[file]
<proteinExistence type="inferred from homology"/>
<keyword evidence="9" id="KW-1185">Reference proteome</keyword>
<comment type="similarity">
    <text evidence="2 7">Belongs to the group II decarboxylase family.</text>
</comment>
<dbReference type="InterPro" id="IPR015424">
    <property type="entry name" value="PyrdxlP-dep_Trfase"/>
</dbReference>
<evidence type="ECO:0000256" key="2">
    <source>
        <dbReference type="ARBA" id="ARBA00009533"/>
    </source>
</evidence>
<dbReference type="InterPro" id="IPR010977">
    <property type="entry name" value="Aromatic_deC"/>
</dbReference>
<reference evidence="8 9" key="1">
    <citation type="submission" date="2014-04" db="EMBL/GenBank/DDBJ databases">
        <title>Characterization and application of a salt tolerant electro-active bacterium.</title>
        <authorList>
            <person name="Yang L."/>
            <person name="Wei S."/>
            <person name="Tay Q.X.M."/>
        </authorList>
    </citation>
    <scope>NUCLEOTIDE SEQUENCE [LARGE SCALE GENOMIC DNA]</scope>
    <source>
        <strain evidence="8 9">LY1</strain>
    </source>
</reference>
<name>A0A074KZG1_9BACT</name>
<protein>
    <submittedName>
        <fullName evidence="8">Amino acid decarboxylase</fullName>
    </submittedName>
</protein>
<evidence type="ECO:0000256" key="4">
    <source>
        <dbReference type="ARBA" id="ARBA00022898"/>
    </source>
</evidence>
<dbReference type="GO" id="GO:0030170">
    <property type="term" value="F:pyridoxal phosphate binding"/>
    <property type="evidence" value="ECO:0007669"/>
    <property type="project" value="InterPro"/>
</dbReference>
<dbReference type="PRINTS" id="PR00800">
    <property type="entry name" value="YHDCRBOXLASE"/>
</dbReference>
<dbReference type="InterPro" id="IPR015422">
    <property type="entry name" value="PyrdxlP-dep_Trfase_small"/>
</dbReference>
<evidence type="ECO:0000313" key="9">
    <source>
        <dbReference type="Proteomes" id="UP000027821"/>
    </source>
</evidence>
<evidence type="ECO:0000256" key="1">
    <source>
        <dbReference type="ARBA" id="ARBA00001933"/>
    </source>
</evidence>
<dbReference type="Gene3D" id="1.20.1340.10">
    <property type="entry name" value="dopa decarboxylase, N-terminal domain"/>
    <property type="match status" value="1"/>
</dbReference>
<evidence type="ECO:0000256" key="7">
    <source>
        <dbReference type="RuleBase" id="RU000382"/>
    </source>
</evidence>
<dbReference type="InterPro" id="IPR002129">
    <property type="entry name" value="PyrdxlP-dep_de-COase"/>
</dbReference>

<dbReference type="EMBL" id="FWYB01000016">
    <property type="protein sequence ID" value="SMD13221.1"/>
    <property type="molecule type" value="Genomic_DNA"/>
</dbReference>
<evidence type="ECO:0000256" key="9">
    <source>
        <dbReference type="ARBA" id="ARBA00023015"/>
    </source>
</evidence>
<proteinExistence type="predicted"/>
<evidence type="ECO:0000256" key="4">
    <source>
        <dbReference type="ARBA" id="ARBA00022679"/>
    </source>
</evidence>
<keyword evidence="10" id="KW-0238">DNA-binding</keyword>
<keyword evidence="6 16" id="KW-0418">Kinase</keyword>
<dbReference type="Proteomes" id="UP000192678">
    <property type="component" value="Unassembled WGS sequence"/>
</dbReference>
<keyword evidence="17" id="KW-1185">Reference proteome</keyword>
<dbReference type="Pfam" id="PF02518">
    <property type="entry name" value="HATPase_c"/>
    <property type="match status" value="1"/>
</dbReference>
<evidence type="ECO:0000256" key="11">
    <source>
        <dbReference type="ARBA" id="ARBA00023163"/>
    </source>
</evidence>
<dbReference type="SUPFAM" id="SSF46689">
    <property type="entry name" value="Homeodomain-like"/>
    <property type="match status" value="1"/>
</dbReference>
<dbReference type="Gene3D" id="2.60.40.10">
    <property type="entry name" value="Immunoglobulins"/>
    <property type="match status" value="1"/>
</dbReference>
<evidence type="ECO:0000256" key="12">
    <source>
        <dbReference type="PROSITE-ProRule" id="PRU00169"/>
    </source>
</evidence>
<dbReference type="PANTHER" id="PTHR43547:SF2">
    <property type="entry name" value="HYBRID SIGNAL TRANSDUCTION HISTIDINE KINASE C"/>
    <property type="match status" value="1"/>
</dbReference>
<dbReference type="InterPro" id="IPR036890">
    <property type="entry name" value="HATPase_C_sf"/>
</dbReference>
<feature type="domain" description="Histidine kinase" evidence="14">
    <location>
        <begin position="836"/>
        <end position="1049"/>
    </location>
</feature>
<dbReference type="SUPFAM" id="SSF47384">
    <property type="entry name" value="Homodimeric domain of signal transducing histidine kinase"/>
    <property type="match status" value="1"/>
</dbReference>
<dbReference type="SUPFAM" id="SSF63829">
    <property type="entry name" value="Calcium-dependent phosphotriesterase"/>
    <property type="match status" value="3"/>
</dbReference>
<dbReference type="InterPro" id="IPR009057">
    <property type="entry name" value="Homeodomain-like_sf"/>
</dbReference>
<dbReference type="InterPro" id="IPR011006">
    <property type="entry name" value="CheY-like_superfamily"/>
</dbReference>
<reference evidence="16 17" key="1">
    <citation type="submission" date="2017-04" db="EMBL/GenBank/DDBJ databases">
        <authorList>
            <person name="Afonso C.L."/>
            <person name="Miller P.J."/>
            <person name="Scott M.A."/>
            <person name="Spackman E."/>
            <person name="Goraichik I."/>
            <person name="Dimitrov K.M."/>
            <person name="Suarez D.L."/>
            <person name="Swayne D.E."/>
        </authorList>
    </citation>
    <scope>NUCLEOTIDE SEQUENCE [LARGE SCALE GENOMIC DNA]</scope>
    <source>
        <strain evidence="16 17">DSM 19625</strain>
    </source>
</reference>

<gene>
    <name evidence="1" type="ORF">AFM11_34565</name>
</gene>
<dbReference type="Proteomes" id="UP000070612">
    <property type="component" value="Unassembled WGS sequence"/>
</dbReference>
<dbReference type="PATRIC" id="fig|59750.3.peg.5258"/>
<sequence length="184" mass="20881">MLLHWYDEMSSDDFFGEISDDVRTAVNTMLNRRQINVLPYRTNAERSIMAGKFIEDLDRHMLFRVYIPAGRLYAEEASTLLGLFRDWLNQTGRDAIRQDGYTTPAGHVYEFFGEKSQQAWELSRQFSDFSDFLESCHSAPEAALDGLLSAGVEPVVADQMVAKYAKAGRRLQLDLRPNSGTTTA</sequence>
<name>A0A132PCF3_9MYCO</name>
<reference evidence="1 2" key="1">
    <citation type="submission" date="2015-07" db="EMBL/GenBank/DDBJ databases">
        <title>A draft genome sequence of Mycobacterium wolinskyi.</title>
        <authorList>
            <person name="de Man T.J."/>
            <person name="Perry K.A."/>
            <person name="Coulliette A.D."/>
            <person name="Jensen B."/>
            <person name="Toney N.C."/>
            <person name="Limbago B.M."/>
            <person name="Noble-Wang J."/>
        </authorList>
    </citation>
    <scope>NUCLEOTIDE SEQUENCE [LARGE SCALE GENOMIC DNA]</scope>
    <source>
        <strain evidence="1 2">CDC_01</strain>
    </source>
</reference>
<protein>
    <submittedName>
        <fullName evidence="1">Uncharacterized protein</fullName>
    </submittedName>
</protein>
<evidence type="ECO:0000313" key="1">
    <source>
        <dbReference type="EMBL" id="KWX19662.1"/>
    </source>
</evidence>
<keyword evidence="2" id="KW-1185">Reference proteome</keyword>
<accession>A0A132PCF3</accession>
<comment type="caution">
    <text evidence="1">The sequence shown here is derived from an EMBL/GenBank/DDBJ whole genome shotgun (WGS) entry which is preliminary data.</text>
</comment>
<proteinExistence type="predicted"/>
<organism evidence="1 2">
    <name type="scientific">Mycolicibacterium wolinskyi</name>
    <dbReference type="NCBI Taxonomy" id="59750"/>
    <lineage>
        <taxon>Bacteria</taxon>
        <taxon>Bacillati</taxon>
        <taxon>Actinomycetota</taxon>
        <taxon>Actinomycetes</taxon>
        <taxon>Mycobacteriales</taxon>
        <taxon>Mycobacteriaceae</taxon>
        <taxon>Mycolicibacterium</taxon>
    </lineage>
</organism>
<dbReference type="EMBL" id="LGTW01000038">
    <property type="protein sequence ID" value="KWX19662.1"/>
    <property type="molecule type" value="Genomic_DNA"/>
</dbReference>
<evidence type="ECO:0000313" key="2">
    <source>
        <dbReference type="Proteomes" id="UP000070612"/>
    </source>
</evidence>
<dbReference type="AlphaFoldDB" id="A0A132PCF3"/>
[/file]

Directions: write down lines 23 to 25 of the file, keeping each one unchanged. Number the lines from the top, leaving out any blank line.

            <person name="Tay Q.X.M."/>
        </authorList>
    </citation>